December 3, 2013
New education will need to be employed by essentially changing the electrical standards we have become so accustomed. The impact on changing regulations pushes new ways of operating right under our noses until the shift becomes normalized. The “Proposed Motor Efficiency Standards Will Lead to Big Electricity Savings” and change the way we think and use power day-to-day.
Electric motors in the 1 to 500 horsepower range consume about 50 percent of all the electricity used by industry in the United States. “That’s right: 50 percent. That’s why the issuance today of long-overdue proposed energy-efficiency standards for electric motors by the U.S. Department of Energy is particularly important news.What’s more, these proposed standards were set at levels supported by both motor manufacturers and efficiency advocates, including NRDC,” states Meg Waltner, Manager, Building Energy Policy, San Francisco, CA .
“Like recently proposed efficiency standards for walk-in freezers and coolers, commercial refrigeration equipment and metal halide lamps, these electric motor standards will take a big bite out of U.S. energy consumption. In fact, over 30 years, the motor standards will save about seven quads of energy— that’s roughly equivalent to 1 trillion kilowatt hours of electricity, enough electricity to power almost every home in the US for a year and over 30 years, they’re estimated to save consumers approximately $23.3 billion total. Add to that cumulative carbon dioxide reductions of nearly 400 million metric tons—about the same as taking 82.5 million cars off the road for a year—and you’ve got a pretty impressive package. That impact can be felt across the globe, where U.S. standards are influencing overseas manufacturers to improve the efficiency of their motors,” reports the Energy Collective.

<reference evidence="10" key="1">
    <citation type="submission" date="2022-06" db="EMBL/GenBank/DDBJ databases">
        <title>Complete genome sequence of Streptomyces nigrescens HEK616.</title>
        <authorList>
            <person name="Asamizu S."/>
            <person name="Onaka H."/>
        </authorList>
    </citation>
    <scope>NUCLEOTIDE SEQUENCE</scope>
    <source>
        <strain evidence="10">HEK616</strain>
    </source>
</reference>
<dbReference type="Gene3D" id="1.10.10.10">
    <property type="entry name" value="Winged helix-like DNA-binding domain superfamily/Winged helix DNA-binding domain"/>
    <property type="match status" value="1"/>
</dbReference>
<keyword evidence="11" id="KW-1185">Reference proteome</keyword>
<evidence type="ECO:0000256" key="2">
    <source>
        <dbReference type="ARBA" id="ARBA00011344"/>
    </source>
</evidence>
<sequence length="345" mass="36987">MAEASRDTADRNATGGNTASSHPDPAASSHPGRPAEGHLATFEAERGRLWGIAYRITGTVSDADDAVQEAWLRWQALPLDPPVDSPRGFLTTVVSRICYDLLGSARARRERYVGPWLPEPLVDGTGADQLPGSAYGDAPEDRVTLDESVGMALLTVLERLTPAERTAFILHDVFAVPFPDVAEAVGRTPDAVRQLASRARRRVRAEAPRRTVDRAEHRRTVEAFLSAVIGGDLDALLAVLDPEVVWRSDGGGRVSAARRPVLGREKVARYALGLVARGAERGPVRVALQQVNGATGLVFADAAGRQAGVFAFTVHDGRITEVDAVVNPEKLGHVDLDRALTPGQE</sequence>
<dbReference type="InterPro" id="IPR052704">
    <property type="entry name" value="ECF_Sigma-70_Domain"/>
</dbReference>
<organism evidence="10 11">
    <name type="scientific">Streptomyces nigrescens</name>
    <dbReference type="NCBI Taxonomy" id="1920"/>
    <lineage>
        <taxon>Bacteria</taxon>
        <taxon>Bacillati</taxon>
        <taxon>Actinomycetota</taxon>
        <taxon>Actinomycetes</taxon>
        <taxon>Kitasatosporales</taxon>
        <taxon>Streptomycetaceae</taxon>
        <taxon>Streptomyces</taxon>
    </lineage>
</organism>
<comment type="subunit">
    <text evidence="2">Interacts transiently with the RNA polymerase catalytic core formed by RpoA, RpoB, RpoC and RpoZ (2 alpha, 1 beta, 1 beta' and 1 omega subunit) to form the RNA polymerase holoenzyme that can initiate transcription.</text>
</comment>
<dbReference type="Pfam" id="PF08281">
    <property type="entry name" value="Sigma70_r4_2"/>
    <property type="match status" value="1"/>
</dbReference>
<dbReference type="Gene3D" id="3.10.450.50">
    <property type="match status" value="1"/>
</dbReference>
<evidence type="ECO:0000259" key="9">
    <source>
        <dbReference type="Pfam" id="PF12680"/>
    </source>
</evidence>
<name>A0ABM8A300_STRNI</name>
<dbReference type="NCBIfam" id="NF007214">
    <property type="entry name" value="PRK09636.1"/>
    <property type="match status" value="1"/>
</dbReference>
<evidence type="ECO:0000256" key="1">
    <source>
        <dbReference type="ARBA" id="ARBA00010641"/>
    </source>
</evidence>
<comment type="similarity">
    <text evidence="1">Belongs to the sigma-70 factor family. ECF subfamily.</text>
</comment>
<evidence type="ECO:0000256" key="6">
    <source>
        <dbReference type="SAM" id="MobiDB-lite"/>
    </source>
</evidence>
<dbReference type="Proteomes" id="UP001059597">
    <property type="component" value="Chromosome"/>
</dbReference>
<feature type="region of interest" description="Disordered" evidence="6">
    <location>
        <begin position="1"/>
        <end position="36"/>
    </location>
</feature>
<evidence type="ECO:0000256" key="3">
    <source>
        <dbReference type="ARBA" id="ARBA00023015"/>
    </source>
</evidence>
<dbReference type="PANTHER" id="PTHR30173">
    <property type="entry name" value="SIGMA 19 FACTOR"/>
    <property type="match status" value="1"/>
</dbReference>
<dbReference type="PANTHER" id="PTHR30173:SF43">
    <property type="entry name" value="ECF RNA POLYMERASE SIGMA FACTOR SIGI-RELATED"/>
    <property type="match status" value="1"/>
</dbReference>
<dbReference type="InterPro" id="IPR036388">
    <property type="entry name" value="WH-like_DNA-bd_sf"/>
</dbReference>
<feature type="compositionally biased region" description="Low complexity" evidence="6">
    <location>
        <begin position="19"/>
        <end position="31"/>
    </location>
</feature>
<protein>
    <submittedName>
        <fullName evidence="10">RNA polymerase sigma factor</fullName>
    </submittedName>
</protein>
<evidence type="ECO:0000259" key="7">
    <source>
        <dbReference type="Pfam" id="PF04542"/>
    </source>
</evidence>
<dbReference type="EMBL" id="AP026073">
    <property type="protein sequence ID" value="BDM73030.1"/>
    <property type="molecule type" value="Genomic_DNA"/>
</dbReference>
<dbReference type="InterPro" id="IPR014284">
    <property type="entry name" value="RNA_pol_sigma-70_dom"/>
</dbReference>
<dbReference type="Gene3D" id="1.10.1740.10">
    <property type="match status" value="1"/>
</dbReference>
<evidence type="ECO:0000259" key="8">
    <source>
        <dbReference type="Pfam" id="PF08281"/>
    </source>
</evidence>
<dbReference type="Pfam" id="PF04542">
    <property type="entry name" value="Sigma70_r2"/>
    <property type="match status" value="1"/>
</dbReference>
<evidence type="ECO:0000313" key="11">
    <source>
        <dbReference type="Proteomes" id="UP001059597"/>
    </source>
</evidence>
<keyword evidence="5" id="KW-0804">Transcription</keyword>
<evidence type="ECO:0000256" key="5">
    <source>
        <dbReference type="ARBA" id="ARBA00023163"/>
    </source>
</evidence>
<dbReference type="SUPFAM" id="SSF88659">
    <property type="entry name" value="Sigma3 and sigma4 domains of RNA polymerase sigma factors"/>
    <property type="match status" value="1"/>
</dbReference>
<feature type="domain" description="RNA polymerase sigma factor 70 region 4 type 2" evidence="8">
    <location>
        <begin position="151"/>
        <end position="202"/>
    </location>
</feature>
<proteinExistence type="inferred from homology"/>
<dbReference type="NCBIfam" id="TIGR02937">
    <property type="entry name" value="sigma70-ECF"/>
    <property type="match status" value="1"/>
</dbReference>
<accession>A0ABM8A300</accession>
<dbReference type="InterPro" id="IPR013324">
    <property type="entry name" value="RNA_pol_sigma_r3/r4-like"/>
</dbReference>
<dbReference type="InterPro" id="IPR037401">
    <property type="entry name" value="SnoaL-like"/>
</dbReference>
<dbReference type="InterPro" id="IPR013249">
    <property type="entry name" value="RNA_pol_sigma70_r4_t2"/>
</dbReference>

But by proposing new efficiency standards today, the Department of Energy put the importance of electric motors into focus, offering American industry and consumers an opportunity to cut costs, save energy and minimize pollution.
The importance of these standard changes the U.S. culture on how to operate and why. As in Japan where buildings are shut by 5:00 pm for non essential work-use, turning off the majority of the power employs new standards on work hours and productivity.
As for many years it has been reported that the U.S. productivity is high despite production versus the trend to do more with less human capital does not necessarily correlate to higher productivity.
New electrical standards will impose new ethics, quality and resource alliance strategies to maximize the output provided within the given electrical power supply. Consider, the age of “mindful production” due energy stratagems.
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